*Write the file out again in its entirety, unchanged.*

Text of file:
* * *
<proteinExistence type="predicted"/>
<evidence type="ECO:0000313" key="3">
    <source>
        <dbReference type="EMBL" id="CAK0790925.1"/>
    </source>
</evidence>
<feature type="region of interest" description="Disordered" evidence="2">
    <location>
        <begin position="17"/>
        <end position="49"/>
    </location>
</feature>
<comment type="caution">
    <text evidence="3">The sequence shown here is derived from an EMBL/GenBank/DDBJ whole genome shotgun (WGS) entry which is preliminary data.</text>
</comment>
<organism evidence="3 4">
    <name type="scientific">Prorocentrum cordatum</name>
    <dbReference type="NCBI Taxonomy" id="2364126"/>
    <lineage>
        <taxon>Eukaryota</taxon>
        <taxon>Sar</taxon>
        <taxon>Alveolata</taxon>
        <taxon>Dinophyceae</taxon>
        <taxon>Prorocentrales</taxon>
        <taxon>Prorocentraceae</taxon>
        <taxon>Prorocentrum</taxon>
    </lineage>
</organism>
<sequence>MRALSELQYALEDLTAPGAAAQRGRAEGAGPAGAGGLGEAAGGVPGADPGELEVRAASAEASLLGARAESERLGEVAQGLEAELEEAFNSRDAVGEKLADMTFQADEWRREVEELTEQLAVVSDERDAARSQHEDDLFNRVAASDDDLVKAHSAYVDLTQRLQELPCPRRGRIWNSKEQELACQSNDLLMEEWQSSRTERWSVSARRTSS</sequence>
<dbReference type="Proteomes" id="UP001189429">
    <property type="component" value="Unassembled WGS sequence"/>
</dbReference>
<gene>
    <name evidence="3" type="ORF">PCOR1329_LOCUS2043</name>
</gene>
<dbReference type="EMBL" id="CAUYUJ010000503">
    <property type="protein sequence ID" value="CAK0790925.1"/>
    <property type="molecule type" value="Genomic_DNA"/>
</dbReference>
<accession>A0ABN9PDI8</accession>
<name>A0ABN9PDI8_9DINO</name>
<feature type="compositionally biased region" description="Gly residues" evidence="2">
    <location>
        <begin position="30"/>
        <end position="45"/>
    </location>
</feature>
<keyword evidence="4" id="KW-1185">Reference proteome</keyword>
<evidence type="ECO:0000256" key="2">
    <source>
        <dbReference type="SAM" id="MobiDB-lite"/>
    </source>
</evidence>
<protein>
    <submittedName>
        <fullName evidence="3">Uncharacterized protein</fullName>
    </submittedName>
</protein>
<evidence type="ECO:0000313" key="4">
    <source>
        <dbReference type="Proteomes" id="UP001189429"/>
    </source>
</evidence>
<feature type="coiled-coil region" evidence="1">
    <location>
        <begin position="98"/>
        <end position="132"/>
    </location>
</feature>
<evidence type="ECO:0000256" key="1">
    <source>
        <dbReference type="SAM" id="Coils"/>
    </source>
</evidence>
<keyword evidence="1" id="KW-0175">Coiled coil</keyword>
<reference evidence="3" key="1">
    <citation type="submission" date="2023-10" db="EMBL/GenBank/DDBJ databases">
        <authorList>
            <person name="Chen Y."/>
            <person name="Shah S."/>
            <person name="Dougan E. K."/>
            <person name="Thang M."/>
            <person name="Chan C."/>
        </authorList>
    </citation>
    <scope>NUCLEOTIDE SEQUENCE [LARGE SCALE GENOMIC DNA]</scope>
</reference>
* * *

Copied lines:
<proteinExistence type="predicted"/>
<evidence type="ECO:0000313" key="3">
    <source>
        <dbReference type="EMBL" id="CAK0790925.1"/>
    </source>
</evidence>
<feature type="region of interest" description="Disordered" evidence="2">
    <location>
        <begin position="17"/>
        <end position="49"/>
    </location>
</feature>
<comment type="caution">
    <text evidence="3">The sequence shown here is derived from an EMBL/GenBank/DDBJ whole genome shotgun (WGS) entry which is preliminary data.</text>
</comment>
<organism evidence="3 4">
    <name type="scientific">Prorocentrum cordatum</name>
    <dbReference type="NCBI Taxonomy" id="2364126"/>
    <lineage>
        <taxon>Eukaryota</taxon>
        <taxon>Sar</taxon>
        <taxon>Alveolata</taxon>
        <taxon>Dinophyceae</taxon>
        <taxon>Prorocentrales</taxon>
        <taxon>Prorocentraceae</taxon>
        <taxon>Prorocentrum</taxon>
    </lineage>
</organism>
<sequence>MRALSELQYALEDLTAPGAAAQRGRAEGAGPAGAGGLGEAAGGVPGADPGELEVRAASAEASLLGARAESERLGEVAQGLEAELEEAFNSRDAVGEKLADMTFQADEWRREVEELTEQLAVVSDERDAARSQHEDDLFNRVAASDDDLVKAHSAYVDLTQRLQELPCPRRGRIWNSKEQELACQSNDLLMEEWQSSRTERWSVSARRTSS</sequence>
<dbReference type="Proteomes" id="UP001189429">
    <property type="component" value="Unassembled WGS sequence"/>
</dbReference>
<gene>
    <name evidence="3" type="ORF">PCOR1329_LOCUS2043</name>
</gene>
<dbReference type="EMBL" id="CAUYUJ010000503">
    <property type="protein sequence ID" value="CAK0790925.1"/>
    <property type="molecule type" value="Genomic_DNA"/>
</dbReference>
<accession>A0ABN9PDI8</accession>
<name>A0ABN9PDI8_9DINO</name>
<feature type="compositionally biased region" description="Gly residues" evidence="2">
    <location>
        <begin position="30"/>
        <end position="45"/>
    </location>
</feature>
<keyword evidence="4" id="KW-1185">Reference proteome</keyword>
<evidence type="ECO:0000256" key="2">
    <source>
        <dbReference type="SAM" id="MobiDB-lite"/>
    </source>
</evidence>
<protein>
    <submittedName>
        <fullName evidence="3">Uncharacterized protein</fullName>
    </submittedName>
</protein>
<evidence type="ECO:0000313" key="4">
    <source>
        <dbReference type="Proteomes" id="UP001189429"/>
    </source>
</evidence>
<feature type="coiled-coil region" evidence="1">
    <location>
        <begin position="98"/>
        <end position="132"/>
    </location>
</feature>
<evidence type="ECO:0000256" key="1">
    <source>
        <dbReference type="SAM" id="Coils"/>
    </source>
</evidence>
<keyword evidence="1" id="KW-0175">Coiled coil</keyword>
<reference evidence="3" key="1">
    <citation type="submission" date="2023-10" db="EMBL/GenBank/DDBJ databases">
        <authorList>
            <person name="Chen Y."/>
            <person name="Shah S."/>
            <person name="Dougan E. K."/>
            <person name="Thang M."/>
            <person name="Chan C."/>
        </authorList>
    </citation>
    <scope>NUCLEOTIDE SEQUENCE [LARGE SCALE GENOMIC DNA]</scope>
</reference>